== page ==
Dell Talking About 80-Core Chip Processor

Nov 20, 2008 by John Messina weblog
Dell slide shown Tuesday at SC08 (Credit: Dell Computer)
Dell slide shown Tuesday at SC08 (Credit: Dell Computer)

(PhysOrg.com) -- This week Michael Dell (CEO of Dell) gave a slide presentation that included Intel´s recently developed 80-core processor. This isn't the first time that the 80-core chip was mentioned in a conference.

Two years ago CEO of Intel, Paul Otellini, made a promise of delivering an 80-core processor within the next five years. He had also noted that the chips should be able to swap data at a terabyte a second (see video).


Video: Intel tests chip design with 80-core processor

This does not mean that future designs of the x86 chip is dead. We will continue to see more and more cores with increased performance and without more power required. The trend, for Intel, is to pack more computing power into smaller machines thereby creating desktop sized supercomputers.

Intel's intention is to continue to bring out many-core processors including its upcoming Larrabee graphics chip and future server processors that may reach 32 cores. Currently, Intel´s Dunnington processor gets the prize for the most cores.

© 2008 PhysOrg.com

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User comments : 10

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ShadowRam
2 / 5 (6) Nov 20, 2008
This is not the direction to go.

Optimal solution = Main Core.. 2 or 3 cores..
and a Massive Parallel Co-processor..

(See nVidia CUDA)

If Intel goes this route.. AMD and ATI's merge to make a processor as I mentioned above will destory Intel...
gmurphy
3.3 / 5 (4) Nov 20, 2008
I program on cuda platforms, they're very powerful but very inflexible. Memory latency is huge so its better to do local computation where possible but the local cache for each multi processor is only 16kb. If intel can produce the goods, it would be very useful for developers, period.
GrayMouser
2.3 / 5 (3) Nov 20, 2008
Reminds me of the Transputer chip based systems.
And the Butterfly Machine. Of course, with the Butterfly Machine, they found out that the configuration of the processors (grid, hypercube, etc.) didn't make a lot of difference in the time it took to solve problems.
fleem
2 / 5 (1) Nov 20, 2008
Right about the memory latency. The vast majority of parallel applications need at least a little main memory accesses PER CORE. 80 cores will want a LOT of memory accesses, and they won't get them in the same chip. There are some apps that crunch for a long time on the same little bit of data, but not many.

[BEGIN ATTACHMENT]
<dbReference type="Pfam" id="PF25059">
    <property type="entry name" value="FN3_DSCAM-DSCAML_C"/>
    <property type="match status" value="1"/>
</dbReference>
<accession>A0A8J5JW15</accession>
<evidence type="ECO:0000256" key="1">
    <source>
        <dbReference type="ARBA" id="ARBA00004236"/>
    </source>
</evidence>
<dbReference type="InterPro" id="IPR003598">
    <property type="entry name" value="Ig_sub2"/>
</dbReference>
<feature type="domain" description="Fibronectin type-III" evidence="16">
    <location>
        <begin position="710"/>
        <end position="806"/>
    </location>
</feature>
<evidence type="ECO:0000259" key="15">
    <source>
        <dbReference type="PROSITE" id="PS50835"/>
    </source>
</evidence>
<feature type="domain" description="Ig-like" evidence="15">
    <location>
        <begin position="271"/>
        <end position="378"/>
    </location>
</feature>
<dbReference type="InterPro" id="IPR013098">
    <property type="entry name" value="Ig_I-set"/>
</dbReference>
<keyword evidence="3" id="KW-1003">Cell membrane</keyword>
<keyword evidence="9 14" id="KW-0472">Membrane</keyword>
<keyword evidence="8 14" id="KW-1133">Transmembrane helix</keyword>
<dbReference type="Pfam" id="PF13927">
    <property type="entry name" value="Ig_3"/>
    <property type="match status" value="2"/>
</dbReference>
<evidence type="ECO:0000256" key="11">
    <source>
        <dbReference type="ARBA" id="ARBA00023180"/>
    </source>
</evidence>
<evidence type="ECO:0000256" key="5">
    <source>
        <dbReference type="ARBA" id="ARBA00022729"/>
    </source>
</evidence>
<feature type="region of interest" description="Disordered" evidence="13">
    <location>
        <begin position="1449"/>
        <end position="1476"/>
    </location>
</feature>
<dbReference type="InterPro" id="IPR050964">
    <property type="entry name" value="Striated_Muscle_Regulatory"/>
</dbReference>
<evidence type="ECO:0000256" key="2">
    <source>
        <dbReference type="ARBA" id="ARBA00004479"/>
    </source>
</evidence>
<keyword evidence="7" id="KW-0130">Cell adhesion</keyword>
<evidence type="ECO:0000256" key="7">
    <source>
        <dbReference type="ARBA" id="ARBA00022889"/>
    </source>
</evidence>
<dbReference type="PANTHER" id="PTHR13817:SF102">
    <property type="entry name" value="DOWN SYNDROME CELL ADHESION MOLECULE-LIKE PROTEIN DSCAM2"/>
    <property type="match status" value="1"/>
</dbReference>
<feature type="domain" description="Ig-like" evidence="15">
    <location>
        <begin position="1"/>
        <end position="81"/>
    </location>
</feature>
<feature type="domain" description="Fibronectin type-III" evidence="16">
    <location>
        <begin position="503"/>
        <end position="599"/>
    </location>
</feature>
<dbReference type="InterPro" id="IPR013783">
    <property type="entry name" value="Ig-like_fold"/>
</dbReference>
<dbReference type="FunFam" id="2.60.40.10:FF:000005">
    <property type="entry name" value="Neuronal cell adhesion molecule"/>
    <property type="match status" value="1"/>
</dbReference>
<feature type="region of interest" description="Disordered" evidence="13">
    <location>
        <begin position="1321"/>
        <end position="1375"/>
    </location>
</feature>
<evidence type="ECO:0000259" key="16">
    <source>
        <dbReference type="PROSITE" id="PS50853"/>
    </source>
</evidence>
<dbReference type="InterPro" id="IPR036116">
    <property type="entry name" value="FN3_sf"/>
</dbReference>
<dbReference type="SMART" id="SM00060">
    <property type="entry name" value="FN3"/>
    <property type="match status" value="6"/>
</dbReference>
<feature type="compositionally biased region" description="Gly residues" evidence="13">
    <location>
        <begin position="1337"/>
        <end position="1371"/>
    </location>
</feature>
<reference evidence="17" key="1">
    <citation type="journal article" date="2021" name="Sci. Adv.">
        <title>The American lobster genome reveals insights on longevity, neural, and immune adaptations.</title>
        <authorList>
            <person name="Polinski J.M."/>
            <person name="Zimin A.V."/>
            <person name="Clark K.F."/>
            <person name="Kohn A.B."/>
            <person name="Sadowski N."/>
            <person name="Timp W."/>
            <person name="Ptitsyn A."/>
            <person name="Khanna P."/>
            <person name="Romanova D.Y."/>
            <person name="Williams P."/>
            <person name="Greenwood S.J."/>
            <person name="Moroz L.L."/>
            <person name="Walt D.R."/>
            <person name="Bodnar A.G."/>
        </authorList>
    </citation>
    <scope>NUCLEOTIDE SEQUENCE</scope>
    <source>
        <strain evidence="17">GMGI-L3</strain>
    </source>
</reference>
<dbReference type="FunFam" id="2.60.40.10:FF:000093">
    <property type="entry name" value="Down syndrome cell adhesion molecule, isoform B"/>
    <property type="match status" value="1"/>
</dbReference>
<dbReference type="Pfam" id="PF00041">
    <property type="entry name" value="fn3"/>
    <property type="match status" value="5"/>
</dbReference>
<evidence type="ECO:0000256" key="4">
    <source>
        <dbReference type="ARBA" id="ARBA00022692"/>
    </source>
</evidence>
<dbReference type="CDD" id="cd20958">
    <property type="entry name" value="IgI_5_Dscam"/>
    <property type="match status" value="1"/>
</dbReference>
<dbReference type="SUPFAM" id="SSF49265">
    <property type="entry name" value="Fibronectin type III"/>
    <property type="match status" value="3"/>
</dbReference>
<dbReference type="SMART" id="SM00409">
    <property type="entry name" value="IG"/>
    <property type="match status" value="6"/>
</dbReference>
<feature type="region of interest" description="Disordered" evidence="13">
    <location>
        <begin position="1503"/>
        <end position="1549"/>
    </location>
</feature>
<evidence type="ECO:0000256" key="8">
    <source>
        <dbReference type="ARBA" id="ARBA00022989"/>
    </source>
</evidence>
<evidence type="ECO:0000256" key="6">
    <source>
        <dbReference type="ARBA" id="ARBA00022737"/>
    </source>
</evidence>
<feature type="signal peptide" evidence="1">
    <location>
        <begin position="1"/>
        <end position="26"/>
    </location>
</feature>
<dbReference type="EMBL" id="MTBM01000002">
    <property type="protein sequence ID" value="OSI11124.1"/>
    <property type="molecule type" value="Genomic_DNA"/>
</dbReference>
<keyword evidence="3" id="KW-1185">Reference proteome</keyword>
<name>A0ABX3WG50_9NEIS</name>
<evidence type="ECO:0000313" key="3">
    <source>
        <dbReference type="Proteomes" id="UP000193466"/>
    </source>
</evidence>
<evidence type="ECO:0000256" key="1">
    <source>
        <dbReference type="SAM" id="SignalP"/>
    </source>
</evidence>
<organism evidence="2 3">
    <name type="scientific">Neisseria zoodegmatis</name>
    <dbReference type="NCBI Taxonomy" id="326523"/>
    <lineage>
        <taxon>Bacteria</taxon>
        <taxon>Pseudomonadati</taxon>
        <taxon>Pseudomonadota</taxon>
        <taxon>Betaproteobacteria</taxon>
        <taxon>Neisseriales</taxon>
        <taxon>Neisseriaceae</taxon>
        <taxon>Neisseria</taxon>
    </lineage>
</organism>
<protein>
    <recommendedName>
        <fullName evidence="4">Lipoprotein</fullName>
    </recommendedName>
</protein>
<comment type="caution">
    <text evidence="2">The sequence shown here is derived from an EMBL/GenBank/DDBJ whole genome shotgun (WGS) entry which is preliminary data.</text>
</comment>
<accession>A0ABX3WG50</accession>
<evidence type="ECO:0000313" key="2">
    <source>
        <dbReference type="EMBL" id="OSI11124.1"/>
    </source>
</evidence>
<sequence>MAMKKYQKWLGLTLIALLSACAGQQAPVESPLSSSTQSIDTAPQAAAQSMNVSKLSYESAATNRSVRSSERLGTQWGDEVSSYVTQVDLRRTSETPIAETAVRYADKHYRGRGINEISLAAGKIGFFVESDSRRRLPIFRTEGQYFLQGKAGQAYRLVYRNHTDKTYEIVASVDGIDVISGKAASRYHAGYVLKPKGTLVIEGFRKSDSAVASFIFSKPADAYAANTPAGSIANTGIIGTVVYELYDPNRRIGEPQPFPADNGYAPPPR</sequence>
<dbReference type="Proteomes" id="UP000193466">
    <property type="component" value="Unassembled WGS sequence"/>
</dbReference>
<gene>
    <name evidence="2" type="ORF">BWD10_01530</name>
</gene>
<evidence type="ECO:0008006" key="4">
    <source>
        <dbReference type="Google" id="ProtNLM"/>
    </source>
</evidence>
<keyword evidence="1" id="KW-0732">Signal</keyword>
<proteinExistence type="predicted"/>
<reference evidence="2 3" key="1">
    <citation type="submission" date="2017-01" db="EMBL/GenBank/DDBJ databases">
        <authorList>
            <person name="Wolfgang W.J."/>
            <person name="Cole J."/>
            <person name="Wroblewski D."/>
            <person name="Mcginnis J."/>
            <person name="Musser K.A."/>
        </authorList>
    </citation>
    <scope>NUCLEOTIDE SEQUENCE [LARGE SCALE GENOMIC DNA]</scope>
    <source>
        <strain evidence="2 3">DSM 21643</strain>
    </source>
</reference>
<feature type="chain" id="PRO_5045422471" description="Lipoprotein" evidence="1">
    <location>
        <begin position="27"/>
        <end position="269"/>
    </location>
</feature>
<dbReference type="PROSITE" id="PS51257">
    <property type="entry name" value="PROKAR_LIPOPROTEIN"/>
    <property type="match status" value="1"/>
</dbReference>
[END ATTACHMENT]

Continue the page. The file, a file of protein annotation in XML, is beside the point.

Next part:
Star_Gazer
1 / 5 (1) Nov 20, 2008
This is not the direction to go.

Optimal solution = Main Core.. 2 or 3 cores..
and a Massive Parallel Co-processor..

(See nVidia CUDA)

If Intel goes this route.. AMD and ATI's merge to make a processor as I mentioned above will destory Intel...


thats why Cell CPU in my PS3 uses 1 main core and 8SPEs
lengould100
5 / 5 (1) Nov 21, 2008
An 80 core cpu needs an OS which can dedicate assign specific groups of CPU to specific operating threads continuously, with each group having direct access to RAM and I/O. Interesting problem...
lengould100
not rated yet Nov 21, 2008
Processors should be grouped into 20 groups of 1 to 3 processors (average 2). Remaining processors available to be assigned as helpers to any group which is working too hard. Each group gets its own on-chip cache and stacks. OS then asigns threads to groups according to priority.
lengould100
not rated yet Nov 21, 2008
If the system had available guaranteed maximum access delays to disk and etc., then at least one of the groups should be capable of critical real-time control... sweet. Robots, auto automation, ... needs a coprocessor for analog and real-world interfaces...
thematrix606
not rated yet Nov 21, 2008
Does this mean I will finally be able to get 30 fps in Crysis? Hardware will finally catch up games! Yay, about time :)
jonnyboy
not rated yet Jan 24, 2009
An 80 core cpu needs an OS which can dedicate assign specific groups of CPU to specific operating threads continuously, with each group having direct access to RAM and I/O. Interesting problem...


which, of course, brings up the problem of controlling and coordinating all the different accesses to the memory.

Sounds like a slow death to me